Overcooked 2 Review – A Great Second Course
Following 2016’s co-op cooking hit, Overcooked 2 introduces a fresh set of kitchens and recipes to conquer. Like in the first game, simple controls and a cute, cartoony style lend levity to intense dinner rushes where one mistake can lead to culinary disaster. The fun and chaos of playing with friends is preserved in the sequel, as is the far less exciting reality of playing solo. And while the added online play can’t compare to in-person antics, the new throwing mechanic and a host of ridiculous kitchen layouts make for a delightfully frenetic follow-up to a couch co-op favorite.
Like the original, Overcooked 2 takes you from one poorly laid out kitchen to the next, tasking you with cooking as many dishes as possible within a set time limit. Whether alone or with friends, each kitchen poses its own set of problems and hurdles; conveyor belts make basic movement more difficult, floating rafts and hot air balloons cause kitchens to shift under your feet, and the sink is usually nowhere near the dirty plates. It can be hard to figure out how to approach each level, but it’s very easy for even the best strategies to devolve into chaos.
Failing is just as fun as success, and Overcooked 2 still serves both the party crowd and more competitive players beautifully. Nothing about cooking is simple except for the controls–each task, like chopping ingredients or washing dishes, requires a single button. The rest is a balancing act that demands precise communication as well as adaptability, because things usually go wrong. The urgent beeping of food that’s about to burn can quickly turn into panicked yelling and possibly a fire. It’s often a comedy of errors, especially with the max of four people, and successfully serving up dishes at all is a triumph worth celebrating.
Once you get past the initial stress of cooking in a nonsensical kitchen, you can actually start to strategize. With two players, you’ll probably put more mental energy toward juggling various tasks, while with more co-chefs, you’ll need to be careful not to run into anyone else. There’s a very different kind of satisfaction in settling into a groove with your team, timing things perfectly, and maximizing your score. (Plus, calling out “Order up!” just doesn’t get old.) It’s also an enticing reason to chase higher and higher scores in the arcade mode and challenge another experienced two-person team in the versus mode.
While much of the basic formula remains the same, Overcooked 2 adds the ability to throw raw ingredients. It’s a relatively small addition, but it smartly adds to the chaos without overcomplicating it. A block of cheese flying by as you’re chopping a tomato makes the kitchen feel more hectic, but it’s actually extremely efficient–you can throw meat directly into a frying pan to save time or toss some fish across a moving platform that’s blocking your path. Many of the levels take full advantage of the new mechanic, with kitchens split into two parts that intermittently come together. It often makes more sense to station one team member in one part of the kitchen, tossing ingredients over as needed, so you don’t run the risk of trapping everyone in one area while things shift.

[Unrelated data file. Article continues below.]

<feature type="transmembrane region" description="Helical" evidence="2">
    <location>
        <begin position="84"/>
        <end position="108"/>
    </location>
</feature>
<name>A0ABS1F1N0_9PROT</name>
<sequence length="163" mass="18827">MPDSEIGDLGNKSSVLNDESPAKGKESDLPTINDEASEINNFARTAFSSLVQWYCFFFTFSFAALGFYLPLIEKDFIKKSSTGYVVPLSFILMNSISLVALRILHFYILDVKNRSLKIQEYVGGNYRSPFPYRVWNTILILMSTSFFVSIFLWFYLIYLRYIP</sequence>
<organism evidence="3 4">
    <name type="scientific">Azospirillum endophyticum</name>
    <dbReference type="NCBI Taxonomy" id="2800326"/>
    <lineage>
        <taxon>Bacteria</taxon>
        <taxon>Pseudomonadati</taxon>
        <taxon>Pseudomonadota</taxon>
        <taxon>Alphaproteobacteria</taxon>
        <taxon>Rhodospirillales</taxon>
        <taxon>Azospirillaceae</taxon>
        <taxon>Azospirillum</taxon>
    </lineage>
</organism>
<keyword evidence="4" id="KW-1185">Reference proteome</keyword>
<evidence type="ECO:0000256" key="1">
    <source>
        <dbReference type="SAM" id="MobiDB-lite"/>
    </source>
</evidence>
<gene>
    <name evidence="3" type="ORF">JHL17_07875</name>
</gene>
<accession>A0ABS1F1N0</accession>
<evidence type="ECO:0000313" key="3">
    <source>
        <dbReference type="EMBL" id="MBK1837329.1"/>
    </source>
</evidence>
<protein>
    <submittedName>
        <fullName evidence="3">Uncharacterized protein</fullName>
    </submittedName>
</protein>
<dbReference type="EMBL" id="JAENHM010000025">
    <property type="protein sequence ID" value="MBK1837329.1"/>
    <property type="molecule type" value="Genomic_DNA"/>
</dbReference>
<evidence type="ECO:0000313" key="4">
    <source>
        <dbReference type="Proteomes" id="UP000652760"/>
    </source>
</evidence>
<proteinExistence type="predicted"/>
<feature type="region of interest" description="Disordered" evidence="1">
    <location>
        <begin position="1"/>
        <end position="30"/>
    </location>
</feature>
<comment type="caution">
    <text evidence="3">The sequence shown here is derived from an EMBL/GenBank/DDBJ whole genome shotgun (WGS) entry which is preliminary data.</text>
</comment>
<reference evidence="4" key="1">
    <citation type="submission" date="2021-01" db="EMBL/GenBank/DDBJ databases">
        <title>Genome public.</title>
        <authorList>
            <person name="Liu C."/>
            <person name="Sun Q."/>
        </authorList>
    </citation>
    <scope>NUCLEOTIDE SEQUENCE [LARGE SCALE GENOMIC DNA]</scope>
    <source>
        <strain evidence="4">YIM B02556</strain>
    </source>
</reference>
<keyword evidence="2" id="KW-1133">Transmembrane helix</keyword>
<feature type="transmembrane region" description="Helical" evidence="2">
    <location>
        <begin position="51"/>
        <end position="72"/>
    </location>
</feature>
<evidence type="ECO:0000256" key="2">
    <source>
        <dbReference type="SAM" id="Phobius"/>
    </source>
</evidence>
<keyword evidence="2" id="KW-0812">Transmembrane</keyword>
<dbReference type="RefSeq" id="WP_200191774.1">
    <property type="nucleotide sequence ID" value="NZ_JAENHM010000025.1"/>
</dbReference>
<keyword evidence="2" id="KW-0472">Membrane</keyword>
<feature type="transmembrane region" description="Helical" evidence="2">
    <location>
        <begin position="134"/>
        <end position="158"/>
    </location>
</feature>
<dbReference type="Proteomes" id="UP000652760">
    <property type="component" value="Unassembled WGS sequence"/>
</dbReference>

Overcooked 2 also adds online play, a fine idea that’s far less compatible with the best parts of the game. It’s a different kind of challenge to cook with limited communication–especially on Switch, thanks to the lack of built-in voice chat–but playing online lacks the urgency of playing with people in the same room. A bit of lag, too, can ruin the flow or cause you to misclick. It’s a welcome feature if your co-op partner is far away, though, and better suited for completionists rather than those looking to goof off.
Playing alone is also the domain of completionists, as it’s kind of a chore–you switch between two chefs, and it’s a matter of smart task management without the fun of communicating and screwing up with other people. While the more complicated kitchens seem impossible to tackle on your own, a lower score threshold means you can still get the full three stars even if you only served a few dishes. Nothing is out of your reach alone, but success just isn’t as satisfying.
Overcooked 2 undoubtedly shines in local co-op and the versus arcade modes. New recipes and obstacles provide a fresh challenge for veterans, but it remains approachable for new players with simple controls and short playtimes. The new throwing mechanic, too, adds a new dimension to both strategy and the inevitable chaos without overcomplicating things. It’s a strong foundation, and with the right friends, Overcooked 2 is one of the best couch co-op games around.
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